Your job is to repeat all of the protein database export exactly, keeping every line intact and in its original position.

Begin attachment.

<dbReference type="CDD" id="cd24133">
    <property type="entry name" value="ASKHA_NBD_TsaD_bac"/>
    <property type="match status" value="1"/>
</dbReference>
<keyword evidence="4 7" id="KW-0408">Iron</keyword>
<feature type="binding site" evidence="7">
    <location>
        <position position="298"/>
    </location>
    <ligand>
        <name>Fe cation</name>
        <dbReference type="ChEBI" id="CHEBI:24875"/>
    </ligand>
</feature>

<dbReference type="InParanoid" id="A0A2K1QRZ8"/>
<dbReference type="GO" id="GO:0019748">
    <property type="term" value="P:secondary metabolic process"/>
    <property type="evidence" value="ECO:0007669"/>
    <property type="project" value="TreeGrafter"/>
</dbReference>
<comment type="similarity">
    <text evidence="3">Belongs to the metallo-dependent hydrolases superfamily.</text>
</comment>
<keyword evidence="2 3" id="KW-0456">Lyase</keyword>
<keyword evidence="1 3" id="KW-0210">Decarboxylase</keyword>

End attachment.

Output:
<dbReference type="CDD" id="cd24133">
    <property type="entry name" value="ASKHA_NBD_TsaD_bac"/>
    <property type="match status" value="1"/>
</dbReference>
<keyword evidence="4 7" id="KW-0408">Iron</keyword>
<feature type="binding site" evidence="7">
    <location>
        <position position="298"/>
    </location>
    <ligand>
        <name>Fe cation</name>
        <dbReference type="ChEBI" id="CHEBI:24875"/>
    </ligand>
</feature>

<dbReference type="InParanoid" id="A0A2K1QRZ8"/>
<dbReference type="GO" id="GO:0019748">
    <property type="term" value="P:secondary metabolic process"/>
    <property type="evidence" value="ECO:0007669"/>
    <property type="project" value="TreeGrafter"/>
</dbReference>
<comment type="similarity">
    <text evidence="3">Belongs to the metallo-dependent hydrolases superfamily.</text>
</comment>
<keyword evidence="2 3" id="KW-0456">Lyase</keyword>
<keyword evidence="1 3" id="KW-0210">Decarboxylase</keyword>